Record year for wind power output in Scotland
Analysis by WWF Scotland of data provided by WeatherEnergy found that a record final month of 2015 ended a “huge year” for wind and solar power in Scotland in which the contribution of wind power was calculated to be up by 16 per cent on the previous year.
For the month of December, wind power generated enough power to supply over 100 per cent of Scottish households on 29 out of the 31 days. It also generated the equivalent of 63 per cent of Scotland’s entire electricity needs (i.e. including homes, business and industry) for the month.
When looking at data for the whole of 2015, wind turbines provided a record amount of electricity to the National Grid, enough to supply, on average, the electrical needs of 2.34 million homes. This represents an increase of 16 per cent compared to that of 2014.
Wind generated enough power to supply over 100 per cent of Scottish household needs during six out of the 12 months and generated the equivalent of 41 per cent of Scotland’s entire electricity needs for the year.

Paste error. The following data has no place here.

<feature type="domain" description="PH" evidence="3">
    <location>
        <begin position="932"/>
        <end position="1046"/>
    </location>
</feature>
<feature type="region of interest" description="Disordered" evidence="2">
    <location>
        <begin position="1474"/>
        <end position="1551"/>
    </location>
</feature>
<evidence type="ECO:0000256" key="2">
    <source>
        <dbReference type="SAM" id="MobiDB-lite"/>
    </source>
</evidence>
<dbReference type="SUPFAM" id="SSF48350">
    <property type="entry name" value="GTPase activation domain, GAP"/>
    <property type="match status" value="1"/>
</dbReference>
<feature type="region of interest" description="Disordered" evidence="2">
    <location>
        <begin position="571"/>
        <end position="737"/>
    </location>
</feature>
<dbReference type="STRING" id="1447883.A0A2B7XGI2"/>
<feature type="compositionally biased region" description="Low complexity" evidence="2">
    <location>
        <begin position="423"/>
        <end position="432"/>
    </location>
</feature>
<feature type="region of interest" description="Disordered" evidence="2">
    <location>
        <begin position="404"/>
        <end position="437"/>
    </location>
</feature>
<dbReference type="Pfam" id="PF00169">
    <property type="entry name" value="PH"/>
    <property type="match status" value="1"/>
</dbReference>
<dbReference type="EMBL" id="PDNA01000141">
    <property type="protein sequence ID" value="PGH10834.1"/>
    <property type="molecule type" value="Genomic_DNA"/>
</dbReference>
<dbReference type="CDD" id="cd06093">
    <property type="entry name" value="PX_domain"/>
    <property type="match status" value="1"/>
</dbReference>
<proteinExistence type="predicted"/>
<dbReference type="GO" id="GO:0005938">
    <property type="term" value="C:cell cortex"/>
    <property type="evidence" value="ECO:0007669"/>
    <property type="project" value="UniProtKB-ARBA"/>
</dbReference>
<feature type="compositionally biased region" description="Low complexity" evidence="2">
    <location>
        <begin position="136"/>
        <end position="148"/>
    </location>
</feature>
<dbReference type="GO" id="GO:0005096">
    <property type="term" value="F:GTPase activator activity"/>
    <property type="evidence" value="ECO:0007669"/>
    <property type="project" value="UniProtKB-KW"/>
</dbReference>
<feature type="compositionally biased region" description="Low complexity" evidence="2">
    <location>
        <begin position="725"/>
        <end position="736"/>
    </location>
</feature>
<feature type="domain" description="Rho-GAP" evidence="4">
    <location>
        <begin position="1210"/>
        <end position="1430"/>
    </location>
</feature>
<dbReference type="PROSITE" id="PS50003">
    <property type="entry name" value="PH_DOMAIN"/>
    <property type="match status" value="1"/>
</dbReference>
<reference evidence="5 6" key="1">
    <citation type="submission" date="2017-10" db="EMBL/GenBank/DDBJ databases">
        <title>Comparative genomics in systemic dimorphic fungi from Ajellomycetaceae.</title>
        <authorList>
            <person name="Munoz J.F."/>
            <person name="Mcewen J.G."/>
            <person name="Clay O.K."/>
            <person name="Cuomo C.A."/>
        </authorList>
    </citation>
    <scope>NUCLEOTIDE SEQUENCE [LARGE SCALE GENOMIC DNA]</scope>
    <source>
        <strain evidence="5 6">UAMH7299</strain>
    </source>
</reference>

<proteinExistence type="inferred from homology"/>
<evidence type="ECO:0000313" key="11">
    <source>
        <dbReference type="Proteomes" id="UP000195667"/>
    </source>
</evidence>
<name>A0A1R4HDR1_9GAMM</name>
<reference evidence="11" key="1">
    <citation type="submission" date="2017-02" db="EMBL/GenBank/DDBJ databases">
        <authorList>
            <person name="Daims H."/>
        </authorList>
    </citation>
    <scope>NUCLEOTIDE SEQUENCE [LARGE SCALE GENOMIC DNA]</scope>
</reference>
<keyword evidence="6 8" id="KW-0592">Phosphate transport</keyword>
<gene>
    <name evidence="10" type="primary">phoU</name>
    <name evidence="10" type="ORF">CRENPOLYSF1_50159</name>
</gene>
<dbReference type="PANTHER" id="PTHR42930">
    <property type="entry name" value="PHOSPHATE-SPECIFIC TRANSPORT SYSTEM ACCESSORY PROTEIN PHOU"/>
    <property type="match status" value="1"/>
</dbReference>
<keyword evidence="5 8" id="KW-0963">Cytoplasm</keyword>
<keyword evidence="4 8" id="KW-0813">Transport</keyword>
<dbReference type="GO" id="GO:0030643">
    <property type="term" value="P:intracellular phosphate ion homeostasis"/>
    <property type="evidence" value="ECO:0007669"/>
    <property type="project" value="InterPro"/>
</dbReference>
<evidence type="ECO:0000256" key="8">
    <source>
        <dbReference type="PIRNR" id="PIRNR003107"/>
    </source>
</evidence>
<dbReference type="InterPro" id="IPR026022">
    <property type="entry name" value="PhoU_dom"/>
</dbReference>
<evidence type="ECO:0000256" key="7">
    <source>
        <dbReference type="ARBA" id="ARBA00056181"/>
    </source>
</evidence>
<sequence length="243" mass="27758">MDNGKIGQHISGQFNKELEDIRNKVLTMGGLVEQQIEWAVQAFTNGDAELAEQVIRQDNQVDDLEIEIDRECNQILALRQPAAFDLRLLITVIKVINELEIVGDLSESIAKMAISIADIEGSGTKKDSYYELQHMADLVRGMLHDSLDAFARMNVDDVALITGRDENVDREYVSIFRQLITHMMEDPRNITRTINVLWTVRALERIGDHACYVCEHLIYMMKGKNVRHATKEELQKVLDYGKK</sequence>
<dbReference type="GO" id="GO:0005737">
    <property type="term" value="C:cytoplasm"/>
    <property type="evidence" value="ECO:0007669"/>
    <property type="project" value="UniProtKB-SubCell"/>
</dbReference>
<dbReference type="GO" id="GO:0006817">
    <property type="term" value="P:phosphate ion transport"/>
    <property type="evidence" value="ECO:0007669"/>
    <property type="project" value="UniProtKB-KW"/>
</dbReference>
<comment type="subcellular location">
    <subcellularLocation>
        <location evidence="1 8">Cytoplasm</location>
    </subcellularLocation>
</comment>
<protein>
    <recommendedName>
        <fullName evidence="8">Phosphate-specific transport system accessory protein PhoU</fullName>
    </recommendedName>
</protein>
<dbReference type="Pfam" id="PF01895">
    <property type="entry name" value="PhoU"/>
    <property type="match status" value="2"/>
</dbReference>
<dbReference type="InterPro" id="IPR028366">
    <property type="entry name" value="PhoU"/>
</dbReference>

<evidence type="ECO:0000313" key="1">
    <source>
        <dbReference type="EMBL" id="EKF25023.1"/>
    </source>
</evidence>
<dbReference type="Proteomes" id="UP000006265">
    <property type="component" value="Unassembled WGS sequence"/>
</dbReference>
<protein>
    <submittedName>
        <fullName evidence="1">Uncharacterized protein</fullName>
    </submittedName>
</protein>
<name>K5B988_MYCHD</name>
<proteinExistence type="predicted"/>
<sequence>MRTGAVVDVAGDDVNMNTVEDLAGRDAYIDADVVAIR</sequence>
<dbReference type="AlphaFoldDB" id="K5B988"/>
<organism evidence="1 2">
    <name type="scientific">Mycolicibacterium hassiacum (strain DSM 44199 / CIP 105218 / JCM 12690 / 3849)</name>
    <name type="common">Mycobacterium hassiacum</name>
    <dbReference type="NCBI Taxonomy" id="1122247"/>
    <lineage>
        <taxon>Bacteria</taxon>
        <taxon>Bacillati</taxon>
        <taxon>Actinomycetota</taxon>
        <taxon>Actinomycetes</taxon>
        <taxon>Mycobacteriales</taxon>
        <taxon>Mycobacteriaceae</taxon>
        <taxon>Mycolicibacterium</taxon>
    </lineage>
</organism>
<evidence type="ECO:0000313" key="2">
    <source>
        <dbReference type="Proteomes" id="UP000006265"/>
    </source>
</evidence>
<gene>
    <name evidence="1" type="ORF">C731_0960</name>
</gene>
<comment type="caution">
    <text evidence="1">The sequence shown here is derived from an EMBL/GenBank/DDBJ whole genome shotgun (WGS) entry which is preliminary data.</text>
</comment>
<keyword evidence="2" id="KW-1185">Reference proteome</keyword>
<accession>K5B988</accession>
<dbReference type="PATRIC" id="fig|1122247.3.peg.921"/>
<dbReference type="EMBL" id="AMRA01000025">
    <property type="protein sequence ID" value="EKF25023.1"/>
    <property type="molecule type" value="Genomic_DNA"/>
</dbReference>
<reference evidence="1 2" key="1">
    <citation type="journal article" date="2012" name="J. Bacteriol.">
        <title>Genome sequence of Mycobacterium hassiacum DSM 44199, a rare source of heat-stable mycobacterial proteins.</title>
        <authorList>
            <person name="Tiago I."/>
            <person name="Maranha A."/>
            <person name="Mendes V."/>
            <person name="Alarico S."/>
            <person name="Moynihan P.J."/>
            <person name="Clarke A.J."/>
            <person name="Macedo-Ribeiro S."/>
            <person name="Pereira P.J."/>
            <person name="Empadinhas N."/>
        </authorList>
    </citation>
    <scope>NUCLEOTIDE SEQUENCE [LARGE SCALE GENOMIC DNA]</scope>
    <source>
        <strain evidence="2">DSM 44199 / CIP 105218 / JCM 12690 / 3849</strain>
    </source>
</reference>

WWF Scotland director Lang Banks said the use of renewables in Scotland had curbed millions of tonnes of carbon emissions and called on all political parties to put forward policies to make Scotland the EU’s first fully renewable electricity nation by 2030.
Mr Banks said: “Without doubt, 2015 was a huge year for renewables, with wind turbines and solar panels helping to ensure millions of tonnes of climate-damaging carbon emissions were avoided. With 2016 being a critical year politically, we’d like to see each of the political parties back policies that would enable Scotland become the EU’s first fully renewable electricity nation by 2030.
“December will be rightly remembered for the damage done by the extreme weather, so it won’t surprise many to learn it also turned out to be a record-breaking month for wind power output. For 2015 as a whole, thanks to an increase in installed capacity, overall wind power output broke all previous records and was up by almost a fifth year-on-year.
“On average, across 2015, wind power generated enough to supply the electrical needs of 97 per cent of Scottish households, with six months where the amount was greater than 100 per cent. And, in the tens of thousands of Scottish households that have installed solar panels, half or more of their electricity or hot water needs were met from the sun for the most of the year, helping those homes to reduce their reliance on coal, gas, or oil.”